Connecting Cather's work to the southern literary tradition and the South of her youth
A diverse and experimental writer who lived most of her life in New York City, Willa Cather is best known for her depiction of pioneer life on the Nebraska plains. Despite Cather's association with Nebraska, however, the novelist's Virginia childhood and her southern family were deeply influential in shaping her literary imagination.
Joyce McDonald shows evidence, for example, of Cather's southern sensibility in the class consciousness and aesthetic values of her characters and in their sense of place and desire for historical continuity, a sensibility also evident in her narrative technique of weaving stories within stories and in her use of folklore. For McDonald, however, what most links Cather and her work to the South and to the southern literary tradition is her use of pastoral modes.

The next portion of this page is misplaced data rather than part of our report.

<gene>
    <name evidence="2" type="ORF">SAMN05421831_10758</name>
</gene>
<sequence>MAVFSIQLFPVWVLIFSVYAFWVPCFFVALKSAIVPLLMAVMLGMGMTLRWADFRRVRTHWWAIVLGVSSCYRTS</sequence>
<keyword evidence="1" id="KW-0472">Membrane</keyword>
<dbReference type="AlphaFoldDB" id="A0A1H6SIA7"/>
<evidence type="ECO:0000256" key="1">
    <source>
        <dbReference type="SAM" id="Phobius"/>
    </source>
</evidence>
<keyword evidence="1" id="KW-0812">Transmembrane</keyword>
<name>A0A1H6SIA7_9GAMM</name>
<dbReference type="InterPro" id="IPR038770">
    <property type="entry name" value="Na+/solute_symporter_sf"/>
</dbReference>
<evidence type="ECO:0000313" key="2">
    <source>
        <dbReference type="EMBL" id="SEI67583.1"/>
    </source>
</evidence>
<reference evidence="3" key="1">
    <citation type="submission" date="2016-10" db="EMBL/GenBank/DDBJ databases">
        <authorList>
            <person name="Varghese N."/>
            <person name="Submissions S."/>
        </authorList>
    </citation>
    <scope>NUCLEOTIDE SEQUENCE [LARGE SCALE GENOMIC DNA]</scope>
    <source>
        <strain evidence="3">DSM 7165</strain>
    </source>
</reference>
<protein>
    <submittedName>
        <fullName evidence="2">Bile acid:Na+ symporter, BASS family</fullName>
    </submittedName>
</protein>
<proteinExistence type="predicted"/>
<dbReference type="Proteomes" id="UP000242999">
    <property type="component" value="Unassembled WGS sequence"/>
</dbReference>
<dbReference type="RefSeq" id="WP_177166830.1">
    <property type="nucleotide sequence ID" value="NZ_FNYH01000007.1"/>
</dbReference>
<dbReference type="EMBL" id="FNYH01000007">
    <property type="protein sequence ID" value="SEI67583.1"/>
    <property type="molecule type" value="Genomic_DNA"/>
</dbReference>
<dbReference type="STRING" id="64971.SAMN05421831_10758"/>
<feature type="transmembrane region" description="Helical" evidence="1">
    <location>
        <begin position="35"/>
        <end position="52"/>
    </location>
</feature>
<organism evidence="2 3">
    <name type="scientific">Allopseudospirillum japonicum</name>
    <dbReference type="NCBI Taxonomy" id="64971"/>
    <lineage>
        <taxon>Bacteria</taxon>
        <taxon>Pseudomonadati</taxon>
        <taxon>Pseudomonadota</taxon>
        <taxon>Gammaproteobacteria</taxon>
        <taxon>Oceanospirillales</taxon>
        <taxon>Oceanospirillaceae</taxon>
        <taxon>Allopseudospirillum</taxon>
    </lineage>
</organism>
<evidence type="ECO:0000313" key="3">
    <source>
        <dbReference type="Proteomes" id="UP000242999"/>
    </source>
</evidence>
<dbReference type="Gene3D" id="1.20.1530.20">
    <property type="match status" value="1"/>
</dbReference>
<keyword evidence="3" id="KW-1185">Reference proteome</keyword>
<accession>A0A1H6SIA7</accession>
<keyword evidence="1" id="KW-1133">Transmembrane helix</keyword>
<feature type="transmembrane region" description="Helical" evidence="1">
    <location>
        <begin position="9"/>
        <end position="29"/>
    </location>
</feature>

Beginning with an examination of Cather's Virginia childhood and the southern influences that continued to mold her during the Nebraska years, McDonald traces the effects of those influences in Cather's novels. The patterns that emerge reveal not only Cather's strong ideological connection to the pastoral but also the political position implicit in her choice of that particular mode. Further analysis of Cather's work reveals her preoccupation with hierarchical constructs and with the use and abuse of power and her interest in order, control, and possession. The Willa Cather who emerges from the pages of The Stuff of Our Forebears is not the Cather who claimed to eschew politics but a far more political novelist than has heretofore been perceived.